Given fire is ever dangerous and unpredictable, it's often said to have a mind of its own.
With Pyro Jump, Pinpin Team takes that idea to its illogical conclusion, anthropomorphising a lick of flame and setting it off on a simple platform-puzzler adventure to save a paper princess.
While Pinpin Team's game sputters under the dampening effect of over-familiarity, it's sufficiently sparky and hot looking to keep the flames of interest alive.Galaxy on fire
However, while it shares those games' simple one-tap disc-hopping gameplay, it lacks their space-y gravity-based mechanics.
Not only does this make Pyro Jump a little less interesting to play than the aforementioned pair, but it also leads to a very exacting and frustrating experience. Mistime a jump by a split second and you'll more often than not soar into oblivion, with no invisible force gently pulling you to safety.
With a complete lack of checkpointing (understandable given the score- and time-based structure), the longer and more demanding levels result in repeated retries and much cursing.Looking hot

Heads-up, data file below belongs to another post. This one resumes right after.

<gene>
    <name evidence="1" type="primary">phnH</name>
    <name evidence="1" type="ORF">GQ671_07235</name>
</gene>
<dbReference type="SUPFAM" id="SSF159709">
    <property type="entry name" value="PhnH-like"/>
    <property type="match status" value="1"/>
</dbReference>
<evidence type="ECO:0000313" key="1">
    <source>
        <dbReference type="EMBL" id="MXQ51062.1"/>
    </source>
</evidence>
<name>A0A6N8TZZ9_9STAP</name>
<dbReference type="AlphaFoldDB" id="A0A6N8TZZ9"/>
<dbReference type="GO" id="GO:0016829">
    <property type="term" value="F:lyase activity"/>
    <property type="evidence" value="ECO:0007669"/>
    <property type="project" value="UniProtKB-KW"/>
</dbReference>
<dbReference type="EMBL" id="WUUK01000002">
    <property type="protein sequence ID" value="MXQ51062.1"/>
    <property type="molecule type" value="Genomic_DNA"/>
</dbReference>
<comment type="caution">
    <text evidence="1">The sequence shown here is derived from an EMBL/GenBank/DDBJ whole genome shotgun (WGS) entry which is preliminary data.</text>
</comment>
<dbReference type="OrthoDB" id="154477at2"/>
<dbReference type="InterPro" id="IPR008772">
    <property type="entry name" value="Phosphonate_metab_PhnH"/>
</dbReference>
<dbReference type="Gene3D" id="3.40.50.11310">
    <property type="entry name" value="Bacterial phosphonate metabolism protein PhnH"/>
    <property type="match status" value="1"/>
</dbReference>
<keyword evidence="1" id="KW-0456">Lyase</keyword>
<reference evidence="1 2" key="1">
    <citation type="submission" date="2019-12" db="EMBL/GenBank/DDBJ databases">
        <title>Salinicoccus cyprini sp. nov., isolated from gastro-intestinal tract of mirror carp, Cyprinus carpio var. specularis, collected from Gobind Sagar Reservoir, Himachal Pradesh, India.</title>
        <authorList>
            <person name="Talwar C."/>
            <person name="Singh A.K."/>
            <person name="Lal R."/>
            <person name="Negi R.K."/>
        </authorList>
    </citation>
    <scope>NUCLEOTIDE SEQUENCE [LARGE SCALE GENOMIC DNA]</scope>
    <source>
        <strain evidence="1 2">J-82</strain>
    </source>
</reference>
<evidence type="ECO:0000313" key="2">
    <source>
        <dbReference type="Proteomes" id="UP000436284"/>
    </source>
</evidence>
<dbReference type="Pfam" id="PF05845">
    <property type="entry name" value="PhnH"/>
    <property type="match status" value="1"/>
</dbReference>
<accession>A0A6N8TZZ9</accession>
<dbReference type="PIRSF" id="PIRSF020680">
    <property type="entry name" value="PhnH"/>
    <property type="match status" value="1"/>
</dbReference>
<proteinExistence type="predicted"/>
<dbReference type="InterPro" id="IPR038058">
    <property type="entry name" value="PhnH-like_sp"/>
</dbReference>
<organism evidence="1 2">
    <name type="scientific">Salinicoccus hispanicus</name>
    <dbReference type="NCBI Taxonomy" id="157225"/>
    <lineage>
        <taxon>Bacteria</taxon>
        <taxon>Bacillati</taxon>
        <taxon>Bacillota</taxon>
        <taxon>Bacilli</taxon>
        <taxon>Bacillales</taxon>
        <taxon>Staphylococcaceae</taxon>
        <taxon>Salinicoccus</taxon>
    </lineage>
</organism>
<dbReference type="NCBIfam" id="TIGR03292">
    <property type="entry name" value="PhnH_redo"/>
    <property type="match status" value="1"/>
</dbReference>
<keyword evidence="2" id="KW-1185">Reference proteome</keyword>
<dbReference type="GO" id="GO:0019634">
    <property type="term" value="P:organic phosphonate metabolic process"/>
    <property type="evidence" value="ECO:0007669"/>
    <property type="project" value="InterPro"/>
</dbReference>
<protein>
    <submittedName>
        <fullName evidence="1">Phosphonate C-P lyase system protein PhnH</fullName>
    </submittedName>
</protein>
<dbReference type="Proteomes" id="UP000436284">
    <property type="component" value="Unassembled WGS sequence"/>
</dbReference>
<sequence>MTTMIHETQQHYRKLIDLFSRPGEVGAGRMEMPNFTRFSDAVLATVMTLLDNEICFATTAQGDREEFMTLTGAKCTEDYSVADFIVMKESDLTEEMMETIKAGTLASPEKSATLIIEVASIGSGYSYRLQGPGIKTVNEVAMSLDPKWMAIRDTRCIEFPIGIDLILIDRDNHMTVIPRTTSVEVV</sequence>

Despite the game's exacting nature, though, Pyro Jump's world is an inviting one. Its sharply drawn characters and simple between-world storyboards are pure Cartoon Network.
While the core gameplay remains the same throughout the game's four colour-themed worlds, there are appreciable tweaks to the formula in each. One world features bouncy bumpers, while another contains half-safe, half-hazardous platforms.
Throw in genre staples like dynamite wheels (as dangerous as they are propulsive), manually initiated mega-jumps, and Mario-like wall-jumps, and you have an extremely appealing casual platformer.
Pyro Jump might not make you burn with passion, and it'll certainly make you hot with anger from time to time, but ultimately it leaves a pleasantly warm impression.